This paper assesses the relevance of ethnicity and power in conflicts occurring in the EAC and SADC regions through a case study of Kenya. It engages with elites’ power contestation and the manner in which power has historically caused violence and instability in Kenya. Further, an account of researches on ethnicity and its inducing of violence is made. Through this, one discovers the importance of ethnicity beyond that of being a channel for the upsurge of violence.
The piece argues for power as the cornerstone of Kenya’s and, through Kenya, Africa’s EAC and SADC conflicts. For, inasmuch as they are relevant, other conflict sources are accounted herewith as manifestations of power. The piece further details how ethnicity should be addressed as a secondary source of conflict.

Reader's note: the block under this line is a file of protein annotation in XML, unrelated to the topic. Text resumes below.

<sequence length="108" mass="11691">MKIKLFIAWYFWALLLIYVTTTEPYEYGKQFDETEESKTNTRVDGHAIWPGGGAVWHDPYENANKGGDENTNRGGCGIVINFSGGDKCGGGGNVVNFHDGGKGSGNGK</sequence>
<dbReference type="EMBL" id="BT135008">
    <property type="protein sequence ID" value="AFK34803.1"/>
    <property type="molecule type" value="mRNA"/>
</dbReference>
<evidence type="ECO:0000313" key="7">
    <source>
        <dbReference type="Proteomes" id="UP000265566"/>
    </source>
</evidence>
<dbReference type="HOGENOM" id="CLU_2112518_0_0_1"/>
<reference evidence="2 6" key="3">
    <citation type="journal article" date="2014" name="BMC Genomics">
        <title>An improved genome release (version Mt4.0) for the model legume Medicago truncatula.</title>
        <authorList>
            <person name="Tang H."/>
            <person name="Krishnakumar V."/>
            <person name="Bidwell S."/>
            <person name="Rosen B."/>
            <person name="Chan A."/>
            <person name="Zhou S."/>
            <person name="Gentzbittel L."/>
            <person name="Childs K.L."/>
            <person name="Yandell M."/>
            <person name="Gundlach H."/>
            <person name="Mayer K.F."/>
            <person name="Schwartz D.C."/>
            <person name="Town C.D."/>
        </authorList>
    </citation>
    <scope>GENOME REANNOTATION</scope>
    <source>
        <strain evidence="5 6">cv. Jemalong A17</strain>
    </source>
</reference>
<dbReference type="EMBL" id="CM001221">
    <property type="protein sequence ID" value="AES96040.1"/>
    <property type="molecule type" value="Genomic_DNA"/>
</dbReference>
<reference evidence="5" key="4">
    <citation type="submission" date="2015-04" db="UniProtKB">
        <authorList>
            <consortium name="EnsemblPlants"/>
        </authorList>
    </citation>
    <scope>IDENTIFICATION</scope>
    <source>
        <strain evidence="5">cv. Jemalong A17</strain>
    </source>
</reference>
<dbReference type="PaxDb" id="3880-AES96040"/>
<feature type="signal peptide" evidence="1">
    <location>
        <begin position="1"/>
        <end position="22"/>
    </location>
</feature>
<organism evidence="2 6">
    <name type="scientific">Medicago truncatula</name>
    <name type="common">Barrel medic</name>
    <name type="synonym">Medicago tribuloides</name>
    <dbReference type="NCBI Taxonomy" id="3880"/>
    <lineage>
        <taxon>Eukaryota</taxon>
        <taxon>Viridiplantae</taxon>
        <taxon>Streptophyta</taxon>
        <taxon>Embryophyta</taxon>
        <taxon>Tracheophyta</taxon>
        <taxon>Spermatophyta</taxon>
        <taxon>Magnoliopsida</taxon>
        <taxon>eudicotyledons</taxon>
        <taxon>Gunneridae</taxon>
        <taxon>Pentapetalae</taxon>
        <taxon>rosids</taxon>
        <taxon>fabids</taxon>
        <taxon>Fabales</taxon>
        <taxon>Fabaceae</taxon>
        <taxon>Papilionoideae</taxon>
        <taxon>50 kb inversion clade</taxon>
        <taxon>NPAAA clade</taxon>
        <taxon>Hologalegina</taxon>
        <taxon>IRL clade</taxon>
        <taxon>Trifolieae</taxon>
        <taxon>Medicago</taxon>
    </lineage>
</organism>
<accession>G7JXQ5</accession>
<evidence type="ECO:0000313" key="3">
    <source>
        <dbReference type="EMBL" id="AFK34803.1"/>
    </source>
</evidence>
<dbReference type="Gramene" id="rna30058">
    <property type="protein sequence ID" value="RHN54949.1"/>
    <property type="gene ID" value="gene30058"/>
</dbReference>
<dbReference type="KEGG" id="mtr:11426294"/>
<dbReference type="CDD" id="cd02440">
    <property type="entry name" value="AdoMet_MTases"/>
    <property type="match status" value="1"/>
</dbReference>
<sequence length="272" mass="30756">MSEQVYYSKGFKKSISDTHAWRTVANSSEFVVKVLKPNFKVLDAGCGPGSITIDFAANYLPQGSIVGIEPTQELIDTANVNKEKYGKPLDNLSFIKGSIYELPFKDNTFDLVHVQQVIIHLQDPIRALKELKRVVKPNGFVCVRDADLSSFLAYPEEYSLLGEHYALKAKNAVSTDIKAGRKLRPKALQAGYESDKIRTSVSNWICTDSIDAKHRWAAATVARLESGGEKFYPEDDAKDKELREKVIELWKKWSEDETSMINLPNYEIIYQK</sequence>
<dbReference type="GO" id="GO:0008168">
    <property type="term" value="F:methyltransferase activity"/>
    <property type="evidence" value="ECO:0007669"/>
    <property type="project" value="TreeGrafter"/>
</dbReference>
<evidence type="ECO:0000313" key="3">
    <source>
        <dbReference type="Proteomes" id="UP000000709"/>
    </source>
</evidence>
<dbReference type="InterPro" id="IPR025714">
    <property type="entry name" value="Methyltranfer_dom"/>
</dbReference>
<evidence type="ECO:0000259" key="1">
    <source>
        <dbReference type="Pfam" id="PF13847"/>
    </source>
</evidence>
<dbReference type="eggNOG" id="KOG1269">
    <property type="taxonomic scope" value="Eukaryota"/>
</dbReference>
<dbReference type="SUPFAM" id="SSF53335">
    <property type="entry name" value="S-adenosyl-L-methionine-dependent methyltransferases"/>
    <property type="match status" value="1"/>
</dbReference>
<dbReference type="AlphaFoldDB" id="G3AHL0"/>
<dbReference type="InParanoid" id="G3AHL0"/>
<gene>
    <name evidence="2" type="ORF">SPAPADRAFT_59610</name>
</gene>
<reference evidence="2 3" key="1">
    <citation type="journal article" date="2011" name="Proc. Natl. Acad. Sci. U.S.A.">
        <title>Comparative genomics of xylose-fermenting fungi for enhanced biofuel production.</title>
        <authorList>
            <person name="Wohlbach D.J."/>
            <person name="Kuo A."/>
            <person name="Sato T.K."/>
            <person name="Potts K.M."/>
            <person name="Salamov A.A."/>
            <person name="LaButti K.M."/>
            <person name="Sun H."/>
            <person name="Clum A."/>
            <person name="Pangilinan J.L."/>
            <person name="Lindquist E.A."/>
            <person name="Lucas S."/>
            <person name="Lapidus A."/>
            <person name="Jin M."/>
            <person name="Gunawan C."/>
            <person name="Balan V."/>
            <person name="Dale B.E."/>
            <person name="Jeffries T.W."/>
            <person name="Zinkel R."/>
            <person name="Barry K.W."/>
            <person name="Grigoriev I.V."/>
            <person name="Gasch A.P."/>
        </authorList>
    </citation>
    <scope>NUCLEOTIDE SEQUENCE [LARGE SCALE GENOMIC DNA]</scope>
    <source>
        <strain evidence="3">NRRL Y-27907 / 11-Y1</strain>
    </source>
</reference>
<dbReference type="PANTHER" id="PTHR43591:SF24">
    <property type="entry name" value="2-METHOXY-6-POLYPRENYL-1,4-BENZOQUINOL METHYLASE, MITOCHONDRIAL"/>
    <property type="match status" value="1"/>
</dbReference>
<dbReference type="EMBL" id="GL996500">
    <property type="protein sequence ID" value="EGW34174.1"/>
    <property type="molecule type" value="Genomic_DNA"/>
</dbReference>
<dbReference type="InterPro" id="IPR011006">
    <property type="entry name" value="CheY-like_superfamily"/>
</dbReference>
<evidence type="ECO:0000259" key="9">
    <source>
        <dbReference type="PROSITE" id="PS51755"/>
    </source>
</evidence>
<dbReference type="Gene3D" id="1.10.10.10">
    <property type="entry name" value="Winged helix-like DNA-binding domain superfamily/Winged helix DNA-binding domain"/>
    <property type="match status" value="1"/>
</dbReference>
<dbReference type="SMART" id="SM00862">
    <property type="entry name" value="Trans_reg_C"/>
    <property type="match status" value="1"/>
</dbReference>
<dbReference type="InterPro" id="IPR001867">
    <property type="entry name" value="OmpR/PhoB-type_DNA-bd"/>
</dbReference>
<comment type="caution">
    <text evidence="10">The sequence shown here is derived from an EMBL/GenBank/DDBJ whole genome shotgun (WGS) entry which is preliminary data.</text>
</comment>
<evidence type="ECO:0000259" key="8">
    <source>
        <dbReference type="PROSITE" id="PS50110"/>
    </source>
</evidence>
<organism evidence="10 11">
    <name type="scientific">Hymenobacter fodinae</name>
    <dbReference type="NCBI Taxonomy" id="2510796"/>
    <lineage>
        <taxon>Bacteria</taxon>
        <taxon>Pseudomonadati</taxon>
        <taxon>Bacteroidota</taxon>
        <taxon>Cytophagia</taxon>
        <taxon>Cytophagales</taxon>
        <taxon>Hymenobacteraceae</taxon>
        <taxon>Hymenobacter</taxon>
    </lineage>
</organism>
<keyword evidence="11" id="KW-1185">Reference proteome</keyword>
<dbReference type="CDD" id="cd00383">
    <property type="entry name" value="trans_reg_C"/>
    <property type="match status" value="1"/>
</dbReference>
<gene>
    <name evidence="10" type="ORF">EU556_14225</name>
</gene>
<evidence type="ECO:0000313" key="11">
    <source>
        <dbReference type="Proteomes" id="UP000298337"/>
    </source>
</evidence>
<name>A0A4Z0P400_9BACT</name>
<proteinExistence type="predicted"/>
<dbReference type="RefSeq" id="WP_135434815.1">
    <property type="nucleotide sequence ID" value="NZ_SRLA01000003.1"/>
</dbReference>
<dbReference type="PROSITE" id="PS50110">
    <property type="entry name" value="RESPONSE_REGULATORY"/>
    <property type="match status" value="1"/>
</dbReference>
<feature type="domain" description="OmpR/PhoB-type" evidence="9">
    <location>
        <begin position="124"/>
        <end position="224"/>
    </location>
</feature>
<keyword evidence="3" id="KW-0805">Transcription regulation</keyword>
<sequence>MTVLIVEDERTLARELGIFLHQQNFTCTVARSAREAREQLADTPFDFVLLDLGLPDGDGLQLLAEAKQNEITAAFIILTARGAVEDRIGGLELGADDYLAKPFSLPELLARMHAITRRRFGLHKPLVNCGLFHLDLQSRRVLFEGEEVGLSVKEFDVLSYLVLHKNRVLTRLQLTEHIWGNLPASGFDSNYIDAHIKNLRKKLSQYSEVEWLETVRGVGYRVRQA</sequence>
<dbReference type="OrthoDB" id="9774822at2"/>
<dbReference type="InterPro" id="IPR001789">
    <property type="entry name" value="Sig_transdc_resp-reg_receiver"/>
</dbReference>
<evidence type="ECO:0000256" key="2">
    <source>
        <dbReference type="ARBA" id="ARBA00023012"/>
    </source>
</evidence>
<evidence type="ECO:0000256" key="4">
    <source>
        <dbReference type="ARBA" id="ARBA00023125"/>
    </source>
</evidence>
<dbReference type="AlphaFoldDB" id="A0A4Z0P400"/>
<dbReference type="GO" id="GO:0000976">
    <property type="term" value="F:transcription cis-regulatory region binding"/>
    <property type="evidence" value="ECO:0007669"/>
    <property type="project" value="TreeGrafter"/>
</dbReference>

In conclusion, one takes the findings to African mediation processes, and the EAC and SADC regions. The manner in which most countries of the latter regions share commonalities around these two sources of conflict are appreciated, alongside the call for addressing same in order to prevent other African conflicts from occurring or resurfacing.